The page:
Alabama Grants in Place Update

We are proud to showcase Innovative work in the Yellowhammer State

March 6, 2018 |

Before "ambling" to class, Mike McCandless' Haleyville City Schools physics students pose with their parabolic reflector--a work in progress!

Alabama has been one of our leading Grants in Place states since the get-go, and this position has only been strengthened by our regional Hub partners, the University of West Alabama and the Black Belt Teachers Corps. Last year we funded five innovative place-based projects in Alabama in addition to several school and community projects implemented by Black Belt Teacher Corps members.

These projects were made possible with funding from the Parker Griffith Family Foundation, Jefferson County Alabama Federation of Teachers, University of West Alabama, Black Belt Teachers Corps, Larry Lee, Susan McKim, Sandra Thomastan, and Horace Williams. Matching funds were provided by the Rural Schools Collaborative.

Today we are pleased to provide updates on two excellent Alabama place-based learning efforts: Michael McCandless' Physics Project at Haleyville City Schools and Teresa Zimmer's Making Makers, Growing Givers effort at Cherokee Elementary School in Guntersville.

Michael McCandless' Physics Project involved physics students studying optics, light reflection and refraction and making use of their recently learned principles of light to construct a parabolic reflector solar heater and cooker. The goal of the project is to demonstrate how alternative sources of energy can be used to cook food, heat water, and heat indoor living areas.

Michael provided the following update: "The progress has been slow, but we have a working model built. We ran into a few problems that will require us to remove our reflective surface from the parabolic reflector and try again with a better, more suitable material. Our inexperience with applying this kind of adhesive left us with a less than perfect reflector, and we are not generating the type of energy we’d hoped for. I remain undaunted, however, and this year’s students are up for any challenge I present. After relining the parabola, we will do the math necessary to locate the focal point of the reflected sunlight and construct some sort of device to collect the energy. We're still in the design phase on this. We have a ways to go, but it is going and the students are taking great interest."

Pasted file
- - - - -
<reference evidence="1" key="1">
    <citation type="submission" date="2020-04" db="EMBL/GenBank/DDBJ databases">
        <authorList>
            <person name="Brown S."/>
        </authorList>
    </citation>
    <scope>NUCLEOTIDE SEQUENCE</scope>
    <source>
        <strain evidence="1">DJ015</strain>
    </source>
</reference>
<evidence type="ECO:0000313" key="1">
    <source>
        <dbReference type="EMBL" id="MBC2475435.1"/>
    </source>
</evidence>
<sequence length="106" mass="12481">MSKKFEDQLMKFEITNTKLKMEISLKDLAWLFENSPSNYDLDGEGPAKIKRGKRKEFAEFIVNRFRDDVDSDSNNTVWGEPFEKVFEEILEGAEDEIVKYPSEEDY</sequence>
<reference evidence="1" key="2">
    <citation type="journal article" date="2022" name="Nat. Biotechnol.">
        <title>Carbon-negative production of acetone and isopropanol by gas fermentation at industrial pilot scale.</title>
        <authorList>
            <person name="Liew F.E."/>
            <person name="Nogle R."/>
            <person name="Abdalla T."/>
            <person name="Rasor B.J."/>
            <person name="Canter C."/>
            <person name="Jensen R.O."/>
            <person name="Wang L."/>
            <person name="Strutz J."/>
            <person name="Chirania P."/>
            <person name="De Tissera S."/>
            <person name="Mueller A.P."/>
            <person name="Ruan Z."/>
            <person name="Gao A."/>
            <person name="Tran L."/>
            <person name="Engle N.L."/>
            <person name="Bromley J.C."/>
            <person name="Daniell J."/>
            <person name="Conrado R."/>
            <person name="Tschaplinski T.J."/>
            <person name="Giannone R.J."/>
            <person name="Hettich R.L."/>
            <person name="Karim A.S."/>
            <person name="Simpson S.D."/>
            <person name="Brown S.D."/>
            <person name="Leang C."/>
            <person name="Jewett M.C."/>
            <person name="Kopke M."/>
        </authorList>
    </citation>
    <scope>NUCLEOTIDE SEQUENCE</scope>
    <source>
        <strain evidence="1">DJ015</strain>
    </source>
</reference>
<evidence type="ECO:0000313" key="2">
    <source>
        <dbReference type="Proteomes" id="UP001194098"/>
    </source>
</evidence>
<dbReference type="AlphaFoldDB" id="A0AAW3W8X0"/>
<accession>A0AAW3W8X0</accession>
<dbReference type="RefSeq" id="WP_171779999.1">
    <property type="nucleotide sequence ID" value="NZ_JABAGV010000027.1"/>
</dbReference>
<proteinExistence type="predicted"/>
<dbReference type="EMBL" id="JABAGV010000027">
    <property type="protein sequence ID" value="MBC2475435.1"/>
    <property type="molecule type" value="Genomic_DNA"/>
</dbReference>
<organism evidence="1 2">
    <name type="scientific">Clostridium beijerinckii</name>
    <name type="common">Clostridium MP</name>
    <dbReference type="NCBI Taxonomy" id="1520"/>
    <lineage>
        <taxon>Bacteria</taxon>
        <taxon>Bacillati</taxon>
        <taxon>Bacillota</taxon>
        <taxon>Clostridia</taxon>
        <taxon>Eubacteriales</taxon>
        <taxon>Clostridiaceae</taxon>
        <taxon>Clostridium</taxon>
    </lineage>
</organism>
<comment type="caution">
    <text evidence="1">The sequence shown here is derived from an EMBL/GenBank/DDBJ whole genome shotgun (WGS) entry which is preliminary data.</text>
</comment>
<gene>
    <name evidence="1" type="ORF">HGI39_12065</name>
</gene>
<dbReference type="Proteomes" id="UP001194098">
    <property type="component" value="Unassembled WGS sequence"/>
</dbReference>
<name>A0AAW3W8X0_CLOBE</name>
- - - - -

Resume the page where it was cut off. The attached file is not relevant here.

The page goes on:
Thanks, Michael. Challenges are a part of life, and this is the beauty of hands-on, place-centered learning.

Teresa Zimmer's Making Makers, Growing Givers project is providing opportunities for 3rd-5th grade gifted students to become "makers," allowing them to learn by doing and become designers, innovators and entrepreneurs of the future. (Pictured: One of Ms. Zimmer's students carefully examines her work.)

A Cherokee Elementary School student closely examines her work for Teresa Zimmer's service-learning project.

Teresa shared this report: "We have just begun the basics of our project ,and my students are learning the details of hand sewing and machine sewing for their goal of making stuffed animals to give to local children support groups. Once they have mastered those skills, they will combine their previous knowledge of circuitry to add eyes to their animals that light up. This has already been a wonderful learning experience for my students, as they are learning life skills of cooperation, acceptance, and giving back to their community. Thank you for this opportunity."

You are certainly welcome, Teresa, and thank you for engaging your students in community-based service learning.

We invite you to learn more about current Grants in Place projects, and stay tuned for the upcoming announcement on the 2018-19 Grants in Place program.

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